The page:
Are Malaysians really patriotic?

“STUDY shows Malaysians are very patriotic” was the headline of a report published by a newspaper on the eve of the 66th Malaysia Independence Day. If so, it is wonderful for our beloved nation. 

The finding was based on feedback from 1,082 respondents from all major ethnic and age groups in Malaysia. The survey was conducted in July 2023 and found an astonishingly high 99% level of patriotism. 

After analysing the data, Prof Datuk Seri Syed Arabi Idid from the International Islamic University Malaysia disclosed that extreme patriotism had always been the sentiment among Malaysians, as contained in the findings by Kajidata Research since 2013.  

He said that this level of pride was not seen in many nations, even in the US where a Gallup poll in June 2023 showed that 67% of Americans were either extremely or very proud to be Americans.

“The political divide in the country has very little bearing on Malaysians’ loyalty to their motherland, unlike in the US at present where the Gallup poll indicated that Republican supporters showed greater pride in their country than the rest,” Bernama quoted him as saying.

And I wish to share my two cents. Ever since Malaya gained its independence on Aug 31, 1957, there had been much fervour in the air towards the end of August and onwards to mid-September after Malaysia was formed on Sept 16, 1963.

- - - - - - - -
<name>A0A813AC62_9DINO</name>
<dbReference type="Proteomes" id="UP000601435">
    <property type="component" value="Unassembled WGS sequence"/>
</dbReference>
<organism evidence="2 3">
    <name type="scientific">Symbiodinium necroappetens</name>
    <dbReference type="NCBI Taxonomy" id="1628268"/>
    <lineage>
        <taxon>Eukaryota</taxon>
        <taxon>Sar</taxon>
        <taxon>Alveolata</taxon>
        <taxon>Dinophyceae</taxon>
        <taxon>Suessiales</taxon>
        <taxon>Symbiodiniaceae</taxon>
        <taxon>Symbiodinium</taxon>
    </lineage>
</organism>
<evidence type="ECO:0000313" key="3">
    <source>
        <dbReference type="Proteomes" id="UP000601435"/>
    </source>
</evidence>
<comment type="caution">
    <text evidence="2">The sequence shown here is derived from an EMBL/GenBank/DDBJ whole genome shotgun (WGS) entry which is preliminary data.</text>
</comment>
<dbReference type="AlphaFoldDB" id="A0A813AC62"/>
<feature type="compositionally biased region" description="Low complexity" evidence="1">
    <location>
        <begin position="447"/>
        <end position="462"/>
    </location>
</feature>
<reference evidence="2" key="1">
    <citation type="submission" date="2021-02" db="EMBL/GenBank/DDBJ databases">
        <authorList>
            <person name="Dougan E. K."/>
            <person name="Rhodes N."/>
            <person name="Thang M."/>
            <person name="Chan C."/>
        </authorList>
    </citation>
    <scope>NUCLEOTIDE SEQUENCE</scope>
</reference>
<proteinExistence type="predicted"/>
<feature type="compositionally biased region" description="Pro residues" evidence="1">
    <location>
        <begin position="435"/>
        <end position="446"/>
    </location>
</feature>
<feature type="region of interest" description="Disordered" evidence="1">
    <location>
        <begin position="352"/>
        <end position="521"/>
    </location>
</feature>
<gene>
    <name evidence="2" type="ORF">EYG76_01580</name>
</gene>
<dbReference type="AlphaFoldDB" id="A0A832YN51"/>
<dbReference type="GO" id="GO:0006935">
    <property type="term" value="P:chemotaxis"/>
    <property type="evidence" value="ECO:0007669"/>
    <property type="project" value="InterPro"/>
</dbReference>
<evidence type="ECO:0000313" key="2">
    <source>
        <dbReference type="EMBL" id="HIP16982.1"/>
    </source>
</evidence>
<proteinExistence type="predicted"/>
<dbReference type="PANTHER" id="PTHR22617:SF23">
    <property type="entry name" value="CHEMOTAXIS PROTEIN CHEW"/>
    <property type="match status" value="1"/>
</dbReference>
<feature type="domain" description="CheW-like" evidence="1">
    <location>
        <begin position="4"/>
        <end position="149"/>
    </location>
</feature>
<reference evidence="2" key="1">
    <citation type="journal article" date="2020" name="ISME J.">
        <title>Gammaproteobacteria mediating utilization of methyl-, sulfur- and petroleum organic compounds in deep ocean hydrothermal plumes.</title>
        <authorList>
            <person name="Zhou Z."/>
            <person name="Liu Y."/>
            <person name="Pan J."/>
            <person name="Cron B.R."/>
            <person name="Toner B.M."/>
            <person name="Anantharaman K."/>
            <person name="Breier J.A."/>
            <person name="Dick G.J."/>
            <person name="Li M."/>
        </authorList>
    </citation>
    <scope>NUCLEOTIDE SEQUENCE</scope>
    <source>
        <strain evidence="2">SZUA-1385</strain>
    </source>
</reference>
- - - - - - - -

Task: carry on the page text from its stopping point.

However not many Malaysians in Peninsular Malaysia know that Sarawak gained its independence from the British on July 22, 1963, and Sabah on Aug 31, 1963, before they joined Malaya to form Malaysia together with Singapore, but the island nation withdrew in early August 1965. 

(Photo credit: Bernama)


The most obvious remnant that Sarawak and Sabah were once separate countries is that they are allowed to control the entry of Malaysians from peninsular Malaysia into their respective territories and those born in Sarawak need permission to enter Sabah, and vice versa. 

Apart from not giving due recognition to Sarawak and Sabah, the greater tragedy is the poor understanding of loyalty and mistaking ugly nationalism for extreme patriotism. This has resulted in mostly superficial displays of patriotism, especially in August and September.  

Mercifully, the media no longer highlights comical characters decorating their bicycles, trishaws, motorcycles, cars and trucks with Jalur Gemilang and hails them as being patriotic. A huge number of national flags are no longer used as ornamental pieces to wrap government buildings. 

It is indeed good to feel patriotic but this is nothing more than superficial sentiment if not translated into positive action. In flag-raising ceremonies, enforcement officers may belt out the Negaraku with gusto but they are far from being patriotic if they are corrupt or irresponsible.  

In my book, the silent majority who study or work hard, are productive and contribute to society are patriotic. Those who are determined not to use government healthcare facilities by living a healthy lifestyle are more patriotic, as are those who pay licence fees and income taxes in full.